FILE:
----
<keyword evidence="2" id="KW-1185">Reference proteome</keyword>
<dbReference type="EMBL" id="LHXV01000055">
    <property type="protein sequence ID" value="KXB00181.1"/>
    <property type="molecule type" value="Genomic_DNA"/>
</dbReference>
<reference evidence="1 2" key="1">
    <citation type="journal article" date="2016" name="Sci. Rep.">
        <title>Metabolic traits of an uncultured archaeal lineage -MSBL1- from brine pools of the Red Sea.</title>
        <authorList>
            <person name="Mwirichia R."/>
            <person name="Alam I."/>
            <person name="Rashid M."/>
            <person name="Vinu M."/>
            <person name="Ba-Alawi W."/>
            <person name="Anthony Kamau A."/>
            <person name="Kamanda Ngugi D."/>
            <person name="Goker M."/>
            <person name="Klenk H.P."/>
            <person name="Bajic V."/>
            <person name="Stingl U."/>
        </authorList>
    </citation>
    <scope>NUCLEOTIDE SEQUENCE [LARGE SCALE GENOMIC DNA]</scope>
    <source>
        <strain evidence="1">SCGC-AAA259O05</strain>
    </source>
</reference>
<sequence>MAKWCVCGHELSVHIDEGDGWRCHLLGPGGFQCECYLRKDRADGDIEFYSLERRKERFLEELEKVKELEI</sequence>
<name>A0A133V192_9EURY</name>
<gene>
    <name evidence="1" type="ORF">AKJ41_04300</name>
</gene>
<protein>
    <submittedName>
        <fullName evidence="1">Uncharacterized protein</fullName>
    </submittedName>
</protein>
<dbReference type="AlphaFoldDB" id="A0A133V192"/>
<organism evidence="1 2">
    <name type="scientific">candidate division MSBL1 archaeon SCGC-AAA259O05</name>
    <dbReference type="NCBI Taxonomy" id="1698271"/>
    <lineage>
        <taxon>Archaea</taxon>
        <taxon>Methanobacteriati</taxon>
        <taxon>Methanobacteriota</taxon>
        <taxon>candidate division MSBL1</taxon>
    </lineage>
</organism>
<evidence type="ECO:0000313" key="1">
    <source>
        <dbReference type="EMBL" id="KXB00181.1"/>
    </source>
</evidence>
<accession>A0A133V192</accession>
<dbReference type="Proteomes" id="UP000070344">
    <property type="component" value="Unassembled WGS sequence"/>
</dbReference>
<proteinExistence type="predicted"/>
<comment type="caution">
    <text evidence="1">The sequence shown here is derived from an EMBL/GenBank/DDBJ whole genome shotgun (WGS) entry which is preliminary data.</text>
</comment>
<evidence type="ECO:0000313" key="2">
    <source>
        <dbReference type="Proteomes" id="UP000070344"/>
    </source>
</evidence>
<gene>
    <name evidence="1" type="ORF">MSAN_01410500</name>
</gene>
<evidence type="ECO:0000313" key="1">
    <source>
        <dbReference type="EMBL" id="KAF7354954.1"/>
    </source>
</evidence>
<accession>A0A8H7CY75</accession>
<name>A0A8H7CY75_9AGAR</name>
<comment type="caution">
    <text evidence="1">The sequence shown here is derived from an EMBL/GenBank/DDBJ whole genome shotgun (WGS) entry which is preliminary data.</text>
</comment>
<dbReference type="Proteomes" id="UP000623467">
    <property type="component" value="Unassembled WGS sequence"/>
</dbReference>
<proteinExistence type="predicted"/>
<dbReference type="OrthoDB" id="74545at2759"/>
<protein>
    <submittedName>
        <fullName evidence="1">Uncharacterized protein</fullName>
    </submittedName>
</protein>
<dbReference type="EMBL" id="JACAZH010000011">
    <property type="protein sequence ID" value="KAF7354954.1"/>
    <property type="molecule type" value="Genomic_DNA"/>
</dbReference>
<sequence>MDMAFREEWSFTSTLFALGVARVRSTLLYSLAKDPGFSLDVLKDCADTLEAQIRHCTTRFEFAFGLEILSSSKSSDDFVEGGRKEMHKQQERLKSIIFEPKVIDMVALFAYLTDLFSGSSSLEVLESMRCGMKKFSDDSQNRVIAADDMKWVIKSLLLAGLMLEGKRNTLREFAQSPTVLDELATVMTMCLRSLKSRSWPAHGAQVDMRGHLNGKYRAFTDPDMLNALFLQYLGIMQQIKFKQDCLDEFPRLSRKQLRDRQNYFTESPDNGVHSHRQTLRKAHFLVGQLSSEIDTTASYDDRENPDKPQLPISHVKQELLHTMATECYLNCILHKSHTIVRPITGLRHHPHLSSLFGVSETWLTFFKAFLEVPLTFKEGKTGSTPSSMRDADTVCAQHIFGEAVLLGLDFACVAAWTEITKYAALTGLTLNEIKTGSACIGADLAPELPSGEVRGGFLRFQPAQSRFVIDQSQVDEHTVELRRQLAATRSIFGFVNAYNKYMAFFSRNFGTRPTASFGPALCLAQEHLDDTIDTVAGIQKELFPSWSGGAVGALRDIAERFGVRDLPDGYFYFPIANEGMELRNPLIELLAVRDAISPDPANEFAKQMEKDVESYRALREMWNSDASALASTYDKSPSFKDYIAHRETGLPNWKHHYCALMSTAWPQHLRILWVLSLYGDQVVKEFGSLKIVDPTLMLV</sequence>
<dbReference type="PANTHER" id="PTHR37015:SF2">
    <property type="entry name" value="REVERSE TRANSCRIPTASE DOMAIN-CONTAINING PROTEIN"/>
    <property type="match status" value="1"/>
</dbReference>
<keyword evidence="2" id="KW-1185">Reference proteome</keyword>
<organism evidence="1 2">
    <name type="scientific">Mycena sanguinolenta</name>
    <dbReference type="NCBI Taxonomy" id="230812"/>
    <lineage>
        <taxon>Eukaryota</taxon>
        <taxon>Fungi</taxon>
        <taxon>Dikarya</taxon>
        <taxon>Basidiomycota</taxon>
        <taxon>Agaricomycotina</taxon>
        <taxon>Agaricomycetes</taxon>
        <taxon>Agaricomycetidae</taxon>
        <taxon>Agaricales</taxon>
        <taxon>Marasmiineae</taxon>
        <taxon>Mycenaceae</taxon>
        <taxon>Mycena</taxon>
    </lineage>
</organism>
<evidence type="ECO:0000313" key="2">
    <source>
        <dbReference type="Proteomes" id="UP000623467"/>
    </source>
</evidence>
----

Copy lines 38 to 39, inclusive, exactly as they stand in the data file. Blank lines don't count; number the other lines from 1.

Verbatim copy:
<dbReference type="AlphaFoldDB" id="A0A133V192"/>
<organism evidence="1 2">